As Congress struggles to craft a bill to invest billions of dollars in economic recovery, it seeks to create jobs, reduce global warming emissions, and help those struggling to pay their bills. Transformative investments in energy efficiency would make major progress on all three.

In a new analysis, we’re looking at nearly $ 350 billion in investments to save energy in all sectors of the economy, much of it proposals now before Congress as it develops a bill to ” reconciliation ”. We find that these investments could achieve over the lifetime of investments and savings:

  • 3.2 million jobs added (years of employment)
  • 4.5 billion tonnes of carbon dioxide reduced (CO2), equivalent to total US emissions for 11 months
  • $ 282 billion in savings on the energy bill and other benefits for consumers (manufacturing costs, health and comfort benefits) greater than the investment

The new analysis does not include savings resulting from the expansion of utility efficiency programs. However, in a recent fact sheet, we present an analysis that found that boosting utilities through a combination of payments and fees to expand support for households and businesses to undertake energy saving measures. could reduce 2.4 billion tonnes of emissions, with a federal cost of just $ 4 billion to $ 10 billion.

$ 350 billion is a big investment, far more than the government spends on efficiency, but over 10 years it’s less than private spending on efficiency (and less than what proponents are looking for in efficiency). renewable energy bill). We also found that a smaller envelope of $ 126 billion could have more than half of the impacts.

How do we reap these benefits? These results combine our analyzes of 21 potential investments in eight areas, as shown in the figure below.

These analyzes are revised (some significantly) from a fact sheet we published in June, as proposals are refined and new ideas brought forward.

Here are some key opportunities pending before Congress; a few other elements are included in the bipartite infrastructure bill which is also pending.

Industrial decarbonation: By far the biggest carbon savings per federal dollar would be measures to reduce emissions and costs at manufacturing plants, but these proposals have received relatively little attention to date. For example, the first three proposal would provide for federal cost sharing for the first three large-scale applications of new transformative industrial technologies that promise massive emission reductions, such as direct reduction of iron with “green” hydrogen. . These incentives would be particularly effective in accelerating the transition to a clean industrial sector, with savings estimated at 1 billion tonnes of CO2. Representative Kathy Castor (D-Florida) recently introduced a bill to authorize such a program.

Renovation and electrification of the house: A second key area is the energy retrofit of homes – especially for low and moderate income households who rent apartments and live in single-family homes – and the installation of heat pumps and heat pump water heaters. effective. Although these measures have relatively modest carbon and energy savings per dollar invested, their benefits in terms of equity and affordability are significant. They are essential for improving health and reducing costs for many people who struggle to pay their bills or live in poor conditions. And they’re key to helping drive the market toward the renovations needed to reduce emissions from the more than 100 million existing homes that will still be there in 2050.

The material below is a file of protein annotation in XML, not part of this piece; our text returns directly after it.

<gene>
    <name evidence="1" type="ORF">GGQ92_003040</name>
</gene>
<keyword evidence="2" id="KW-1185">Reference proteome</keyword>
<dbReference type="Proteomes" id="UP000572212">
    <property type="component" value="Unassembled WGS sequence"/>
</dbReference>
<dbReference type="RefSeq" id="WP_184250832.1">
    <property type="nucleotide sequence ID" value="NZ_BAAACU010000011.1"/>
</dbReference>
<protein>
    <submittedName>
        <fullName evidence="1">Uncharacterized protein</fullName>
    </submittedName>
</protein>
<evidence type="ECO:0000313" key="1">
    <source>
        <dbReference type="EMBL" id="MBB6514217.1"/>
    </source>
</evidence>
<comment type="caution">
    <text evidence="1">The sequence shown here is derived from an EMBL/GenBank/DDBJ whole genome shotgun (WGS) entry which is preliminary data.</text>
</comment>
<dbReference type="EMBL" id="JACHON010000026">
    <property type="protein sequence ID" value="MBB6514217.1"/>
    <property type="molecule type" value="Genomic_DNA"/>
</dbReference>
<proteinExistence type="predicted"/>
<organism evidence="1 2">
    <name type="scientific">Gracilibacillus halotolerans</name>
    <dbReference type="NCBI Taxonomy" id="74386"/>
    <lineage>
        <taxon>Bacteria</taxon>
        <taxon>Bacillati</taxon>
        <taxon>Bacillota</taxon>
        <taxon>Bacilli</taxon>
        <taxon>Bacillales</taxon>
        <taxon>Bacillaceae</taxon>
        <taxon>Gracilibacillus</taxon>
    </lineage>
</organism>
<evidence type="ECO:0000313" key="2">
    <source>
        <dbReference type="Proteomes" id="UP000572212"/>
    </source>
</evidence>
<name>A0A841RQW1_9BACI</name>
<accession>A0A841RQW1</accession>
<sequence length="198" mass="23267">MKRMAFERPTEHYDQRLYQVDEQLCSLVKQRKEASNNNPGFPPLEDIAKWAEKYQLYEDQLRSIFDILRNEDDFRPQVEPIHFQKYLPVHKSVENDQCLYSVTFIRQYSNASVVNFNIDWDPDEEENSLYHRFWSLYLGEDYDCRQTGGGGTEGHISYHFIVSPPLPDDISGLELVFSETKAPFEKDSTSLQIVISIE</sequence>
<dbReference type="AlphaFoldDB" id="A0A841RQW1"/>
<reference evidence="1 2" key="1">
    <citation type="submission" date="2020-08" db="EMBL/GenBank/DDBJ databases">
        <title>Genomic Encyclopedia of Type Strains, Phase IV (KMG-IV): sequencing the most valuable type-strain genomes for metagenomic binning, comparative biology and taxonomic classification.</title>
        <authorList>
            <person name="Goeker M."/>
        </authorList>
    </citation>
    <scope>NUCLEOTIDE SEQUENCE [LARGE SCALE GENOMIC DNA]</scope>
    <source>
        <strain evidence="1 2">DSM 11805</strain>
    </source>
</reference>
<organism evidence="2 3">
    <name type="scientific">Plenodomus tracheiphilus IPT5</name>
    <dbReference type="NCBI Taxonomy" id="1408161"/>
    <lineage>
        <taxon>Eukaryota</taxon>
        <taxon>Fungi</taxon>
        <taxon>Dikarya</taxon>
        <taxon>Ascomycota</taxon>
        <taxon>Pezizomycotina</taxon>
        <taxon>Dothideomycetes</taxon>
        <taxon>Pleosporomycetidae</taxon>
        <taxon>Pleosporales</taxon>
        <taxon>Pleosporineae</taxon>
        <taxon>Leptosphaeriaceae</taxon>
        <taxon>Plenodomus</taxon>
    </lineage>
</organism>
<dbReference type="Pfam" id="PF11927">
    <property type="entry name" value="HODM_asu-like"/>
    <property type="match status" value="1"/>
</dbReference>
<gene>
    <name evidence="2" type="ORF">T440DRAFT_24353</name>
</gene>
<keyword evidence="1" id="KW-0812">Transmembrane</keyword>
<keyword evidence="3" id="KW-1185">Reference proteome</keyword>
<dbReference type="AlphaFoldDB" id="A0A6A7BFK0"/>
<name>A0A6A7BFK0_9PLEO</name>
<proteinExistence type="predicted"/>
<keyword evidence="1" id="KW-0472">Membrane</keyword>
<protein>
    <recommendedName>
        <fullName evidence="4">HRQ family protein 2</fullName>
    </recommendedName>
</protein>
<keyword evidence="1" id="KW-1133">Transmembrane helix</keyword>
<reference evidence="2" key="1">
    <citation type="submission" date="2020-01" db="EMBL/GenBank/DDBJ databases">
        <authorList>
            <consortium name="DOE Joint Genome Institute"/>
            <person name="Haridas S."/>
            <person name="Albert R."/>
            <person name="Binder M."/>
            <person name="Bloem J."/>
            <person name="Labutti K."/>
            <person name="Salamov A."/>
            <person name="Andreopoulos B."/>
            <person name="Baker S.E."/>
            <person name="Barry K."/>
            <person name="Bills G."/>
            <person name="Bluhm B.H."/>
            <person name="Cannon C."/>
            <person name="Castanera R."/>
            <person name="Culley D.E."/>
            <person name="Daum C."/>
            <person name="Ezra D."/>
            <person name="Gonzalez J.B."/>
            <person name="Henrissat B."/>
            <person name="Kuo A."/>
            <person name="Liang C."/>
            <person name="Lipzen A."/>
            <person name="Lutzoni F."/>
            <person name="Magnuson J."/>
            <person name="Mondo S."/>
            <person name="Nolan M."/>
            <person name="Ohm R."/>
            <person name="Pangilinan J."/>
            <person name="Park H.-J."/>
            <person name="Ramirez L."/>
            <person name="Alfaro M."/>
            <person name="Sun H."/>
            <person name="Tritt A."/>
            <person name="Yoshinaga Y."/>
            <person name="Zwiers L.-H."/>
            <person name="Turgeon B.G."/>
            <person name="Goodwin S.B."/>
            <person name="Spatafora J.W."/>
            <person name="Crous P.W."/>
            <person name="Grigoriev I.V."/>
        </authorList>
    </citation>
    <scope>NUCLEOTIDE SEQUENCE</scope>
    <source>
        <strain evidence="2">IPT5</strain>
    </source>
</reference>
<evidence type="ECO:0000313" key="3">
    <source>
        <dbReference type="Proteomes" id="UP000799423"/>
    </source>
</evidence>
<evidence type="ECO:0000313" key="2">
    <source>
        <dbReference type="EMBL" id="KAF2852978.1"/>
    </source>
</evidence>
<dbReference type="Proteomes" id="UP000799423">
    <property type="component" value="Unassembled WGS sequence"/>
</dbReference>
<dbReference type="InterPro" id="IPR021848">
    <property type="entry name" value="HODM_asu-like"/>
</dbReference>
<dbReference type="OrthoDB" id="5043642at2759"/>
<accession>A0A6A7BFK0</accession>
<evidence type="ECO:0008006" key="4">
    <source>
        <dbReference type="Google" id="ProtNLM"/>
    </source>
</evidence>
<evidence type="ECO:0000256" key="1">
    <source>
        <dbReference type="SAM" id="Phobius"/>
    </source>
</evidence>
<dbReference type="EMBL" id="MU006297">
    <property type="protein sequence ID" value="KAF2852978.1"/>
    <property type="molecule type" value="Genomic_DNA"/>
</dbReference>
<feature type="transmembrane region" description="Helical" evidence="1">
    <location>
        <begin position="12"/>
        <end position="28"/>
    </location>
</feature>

One example is GREAHT’s proposal to fund efficiency improvements and heat pumps, as well as solar panels, health and safety improvements, and resilience measures in buildings with around 9 million d affordable subsidized and natural apartments. GREAHT would reduce 200 tonnes of CO2 emissions while providing $ 24 billion in energy savings and more in other benefits.

Electric trucks and buses: Our recent article makes it clear that we need new investments in our transportation system that serve both travelers and the climate. A key milestone is a tax credit for the purchase of new electric trucks and other utility vehicles, which lag behind electric cars in terms of development and availability. A 30% tax credit, as proposed in the Clean Energy for America Act from the Senate Finance Committee and Green VAN Act from Representative Don Beyer (D-Virginia), would help move the freight sector to non-polluting vehicles. That could translate to half a million more electric trucks and save 12 billion gallons of diesel fuel.

Utility efficiency programs: One of the Biden administration’s main goals for the reconciliation bill is to use a combination of tax credits, payments, and fees to push the electricity sector to 80% clean-sourced by 2030. To make this transition reliable, profitable and fair, we believe that reducing and managing demand is as important as developing new sources. To this end, in addition to the investments described in this white paper, we have asked that the bill include provisions to encourage utilities to meet a growing share of energy needs through efficiency programs that help their customers. customers to save energy and costs. Increasing utility work efficiency will make it easier to meet remaining energy needs with clean energy, help incorporate more electrical equipment and more variable renewable energy, and lower costs for electrical customers.

With these investments in energy efficiency, we can take a big step forward towards an economy that benefits all consumers, workers and our climate.


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